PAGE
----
From my Bookshelf: Divination and Oracles edited by Loewe and Blacker
Cards or entrails — which do you prefer for divination? From what I’ve read in this book, it seems we modern tarot readers have a lot in common with Mesopotamian entrail diviners.
The book is a compendium of scholarly but readable articles on divination techniques in various ancient cultures. I went straight to the chapter on Babylon, as I’m fascinated with ancient Mesopotamia, the oldest literate culture on earth, and the bedrock of Western civilization.
Divination in Mesopotamia
Mesopotamians believed the gods spoke to them through natural omens like bird song, or omens conjured up artificially, such as casting lots. It seemed perfectly logical to them that if you sacrifice an animal in honor of a god, the god will speak through the configuration of the internal organs. If you don’t like the fate decreed by the god (or the guts), you can always remedy it with incantations and ritual. This is just like prescribing spells and affirmations when you get a negative outcome card in a reading.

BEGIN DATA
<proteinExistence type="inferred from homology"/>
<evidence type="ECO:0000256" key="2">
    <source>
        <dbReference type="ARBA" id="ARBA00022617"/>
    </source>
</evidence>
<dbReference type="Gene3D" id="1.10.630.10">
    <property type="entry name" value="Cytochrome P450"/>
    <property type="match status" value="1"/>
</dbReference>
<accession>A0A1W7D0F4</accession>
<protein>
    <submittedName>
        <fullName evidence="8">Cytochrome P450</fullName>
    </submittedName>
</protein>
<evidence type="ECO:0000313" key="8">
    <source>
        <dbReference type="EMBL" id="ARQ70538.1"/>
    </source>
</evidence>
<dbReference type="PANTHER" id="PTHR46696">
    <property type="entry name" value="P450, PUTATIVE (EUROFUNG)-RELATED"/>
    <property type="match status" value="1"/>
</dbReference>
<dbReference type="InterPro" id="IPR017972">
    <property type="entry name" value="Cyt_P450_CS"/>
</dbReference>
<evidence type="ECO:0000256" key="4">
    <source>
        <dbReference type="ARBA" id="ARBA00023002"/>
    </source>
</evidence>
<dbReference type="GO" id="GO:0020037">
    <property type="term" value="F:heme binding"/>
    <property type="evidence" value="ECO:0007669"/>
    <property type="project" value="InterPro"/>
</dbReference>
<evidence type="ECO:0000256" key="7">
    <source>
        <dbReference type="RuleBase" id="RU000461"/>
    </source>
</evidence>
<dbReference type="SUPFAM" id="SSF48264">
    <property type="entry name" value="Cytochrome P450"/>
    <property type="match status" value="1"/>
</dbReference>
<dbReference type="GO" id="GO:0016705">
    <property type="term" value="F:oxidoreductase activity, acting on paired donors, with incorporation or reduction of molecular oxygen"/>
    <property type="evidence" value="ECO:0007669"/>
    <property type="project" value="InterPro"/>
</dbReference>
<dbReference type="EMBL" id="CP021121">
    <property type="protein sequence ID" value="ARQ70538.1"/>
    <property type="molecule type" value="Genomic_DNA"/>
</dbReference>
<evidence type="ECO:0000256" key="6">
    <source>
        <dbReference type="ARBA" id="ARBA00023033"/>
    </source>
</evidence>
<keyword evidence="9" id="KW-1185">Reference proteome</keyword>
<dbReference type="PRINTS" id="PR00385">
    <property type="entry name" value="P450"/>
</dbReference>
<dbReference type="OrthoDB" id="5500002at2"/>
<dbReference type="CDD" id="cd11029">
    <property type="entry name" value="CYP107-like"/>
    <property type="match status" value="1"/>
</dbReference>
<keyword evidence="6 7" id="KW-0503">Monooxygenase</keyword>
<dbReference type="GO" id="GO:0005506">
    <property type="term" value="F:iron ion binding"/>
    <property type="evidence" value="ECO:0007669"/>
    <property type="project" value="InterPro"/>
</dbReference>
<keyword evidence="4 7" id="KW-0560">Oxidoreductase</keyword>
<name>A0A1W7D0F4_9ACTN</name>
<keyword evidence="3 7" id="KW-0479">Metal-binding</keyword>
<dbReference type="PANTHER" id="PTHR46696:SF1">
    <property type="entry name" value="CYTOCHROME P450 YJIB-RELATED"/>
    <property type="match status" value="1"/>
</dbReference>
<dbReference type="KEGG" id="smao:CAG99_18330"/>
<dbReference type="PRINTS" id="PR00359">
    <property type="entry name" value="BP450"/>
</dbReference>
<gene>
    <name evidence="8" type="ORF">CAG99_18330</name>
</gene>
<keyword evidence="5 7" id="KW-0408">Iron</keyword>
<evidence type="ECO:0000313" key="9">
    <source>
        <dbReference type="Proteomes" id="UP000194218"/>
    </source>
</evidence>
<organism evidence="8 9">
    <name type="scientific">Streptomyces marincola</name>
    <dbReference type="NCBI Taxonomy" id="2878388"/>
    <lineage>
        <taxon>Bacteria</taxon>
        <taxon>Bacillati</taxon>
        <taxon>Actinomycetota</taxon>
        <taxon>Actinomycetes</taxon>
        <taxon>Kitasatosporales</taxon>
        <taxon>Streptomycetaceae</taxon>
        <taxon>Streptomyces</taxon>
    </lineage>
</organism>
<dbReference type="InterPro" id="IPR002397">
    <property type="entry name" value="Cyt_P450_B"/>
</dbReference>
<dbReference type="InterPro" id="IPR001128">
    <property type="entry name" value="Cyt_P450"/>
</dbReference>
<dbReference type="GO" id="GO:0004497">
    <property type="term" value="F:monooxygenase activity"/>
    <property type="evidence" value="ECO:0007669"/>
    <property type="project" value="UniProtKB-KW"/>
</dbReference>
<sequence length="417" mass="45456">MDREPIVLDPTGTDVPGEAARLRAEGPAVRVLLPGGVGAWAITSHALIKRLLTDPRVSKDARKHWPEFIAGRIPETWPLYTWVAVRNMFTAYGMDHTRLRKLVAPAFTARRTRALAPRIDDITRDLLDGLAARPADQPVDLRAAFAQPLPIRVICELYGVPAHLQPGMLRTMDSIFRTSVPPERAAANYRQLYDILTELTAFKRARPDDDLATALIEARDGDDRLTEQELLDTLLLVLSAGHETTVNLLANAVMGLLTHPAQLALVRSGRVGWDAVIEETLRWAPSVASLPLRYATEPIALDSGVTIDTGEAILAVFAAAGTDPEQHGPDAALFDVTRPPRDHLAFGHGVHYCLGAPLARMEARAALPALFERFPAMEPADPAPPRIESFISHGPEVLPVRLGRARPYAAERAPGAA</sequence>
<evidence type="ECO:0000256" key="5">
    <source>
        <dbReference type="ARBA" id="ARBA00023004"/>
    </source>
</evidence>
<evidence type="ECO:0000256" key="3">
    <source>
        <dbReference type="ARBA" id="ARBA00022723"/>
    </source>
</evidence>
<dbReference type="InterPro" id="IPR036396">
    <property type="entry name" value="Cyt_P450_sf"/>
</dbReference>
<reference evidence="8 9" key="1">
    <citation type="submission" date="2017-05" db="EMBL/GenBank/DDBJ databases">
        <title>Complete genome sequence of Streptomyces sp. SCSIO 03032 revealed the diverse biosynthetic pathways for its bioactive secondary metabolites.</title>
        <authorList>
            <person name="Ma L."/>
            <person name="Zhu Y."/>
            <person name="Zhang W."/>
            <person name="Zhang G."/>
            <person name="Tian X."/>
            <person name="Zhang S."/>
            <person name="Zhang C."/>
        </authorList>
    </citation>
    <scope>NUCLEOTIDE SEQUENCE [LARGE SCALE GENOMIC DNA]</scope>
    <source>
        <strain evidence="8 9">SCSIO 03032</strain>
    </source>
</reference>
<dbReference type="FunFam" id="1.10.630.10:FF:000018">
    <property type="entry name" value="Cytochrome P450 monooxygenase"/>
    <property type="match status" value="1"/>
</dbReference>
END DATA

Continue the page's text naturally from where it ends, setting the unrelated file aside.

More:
Reading sheep entrails was by far the most popular form of divination for 3,000 years until astrology took over about 600 BC. The Mesopotamian term for a professional diviner was literally “one who stretches his hand into the sacrificial animal.” Yuck!! Ordinary people who couldn’t spare a sheep used a popular folk divination technique that’s a lot like tea leaf reading. They sprinkled flour in a bowl of water and read the patterns. Read more